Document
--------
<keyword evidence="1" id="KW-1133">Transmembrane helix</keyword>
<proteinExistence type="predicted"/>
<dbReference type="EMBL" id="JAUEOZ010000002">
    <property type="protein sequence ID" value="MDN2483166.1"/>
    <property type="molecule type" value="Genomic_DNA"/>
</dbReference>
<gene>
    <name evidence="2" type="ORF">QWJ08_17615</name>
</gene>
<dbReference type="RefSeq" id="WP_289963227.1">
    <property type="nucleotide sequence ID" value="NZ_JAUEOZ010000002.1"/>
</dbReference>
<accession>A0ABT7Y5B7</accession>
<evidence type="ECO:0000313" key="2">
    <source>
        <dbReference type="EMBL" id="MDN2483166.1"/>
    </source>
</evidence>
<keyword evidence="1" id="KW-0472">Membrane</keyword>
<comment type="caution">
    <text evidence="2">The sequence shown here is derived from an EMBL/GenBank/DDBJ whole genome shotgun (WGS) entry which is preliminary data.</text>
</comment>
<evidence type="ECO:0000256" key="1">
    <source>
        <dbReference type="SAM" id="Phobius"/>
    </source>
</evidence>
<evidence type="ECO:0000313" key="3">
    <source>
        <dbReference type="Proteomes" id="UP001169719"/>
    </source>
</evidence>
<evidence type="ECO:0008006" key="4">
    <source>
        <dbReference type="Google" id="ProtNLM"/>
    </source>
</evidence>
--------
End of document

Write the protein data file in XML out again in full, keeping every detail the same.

<keyword evidence="1" id="KW-1133">Transmembrane helix</keyword>
<proteinExistence type="predicted"/>
<dbReference type="EMBL" id="JAUEOZ010000002">
    <property type="protein sequence ID" value="MDN2483166.1"/>
    <property type="molecule type" value="Genomic_DNA"/>
</dbReference>
<gene>
    <name evidence="2" type="ORF">QWJ08_17615</name>
</gene>
<dbReference type="RefSeq" id="WP_289963227.1">
    <property type="nucleotide sequence ID" value="NZ_JAUEOZ010000002.1"/>
</dbReference>
<accession>A0ABT7Y5B7</accession>
<evidence type="ECO:0000313" key="2">
    <source>
        <dbReference type="EMBL" id="MDN2483166.1"/>
    </source>
</evidence>
<keyword evidence="1" id="KW-0472">Membrane</keyword>
<comment type="caution">
    <text evidence="2">The sequence shown here is derived from an EMBL/GenBank/DDBJ whole genome shotgun (WGS) entry which is preliminary data.</text>
</comment>
<evidence type="ECO:0000256" key="1">
    <source>
        <dbReference type="SAM" id="Phobius"/>
    </source>
</evidence>
<evidence type="ECO:0000313" key="3">
    <source>
        <dbReference type="Proteomes" id="UP001169719"/>
    </source>
</evidence>
<evidence type="ECO:0008006" key="4">
    <source>
        <dbReference type="Google" id="ProtNLM"/>
    </source>
</evidence>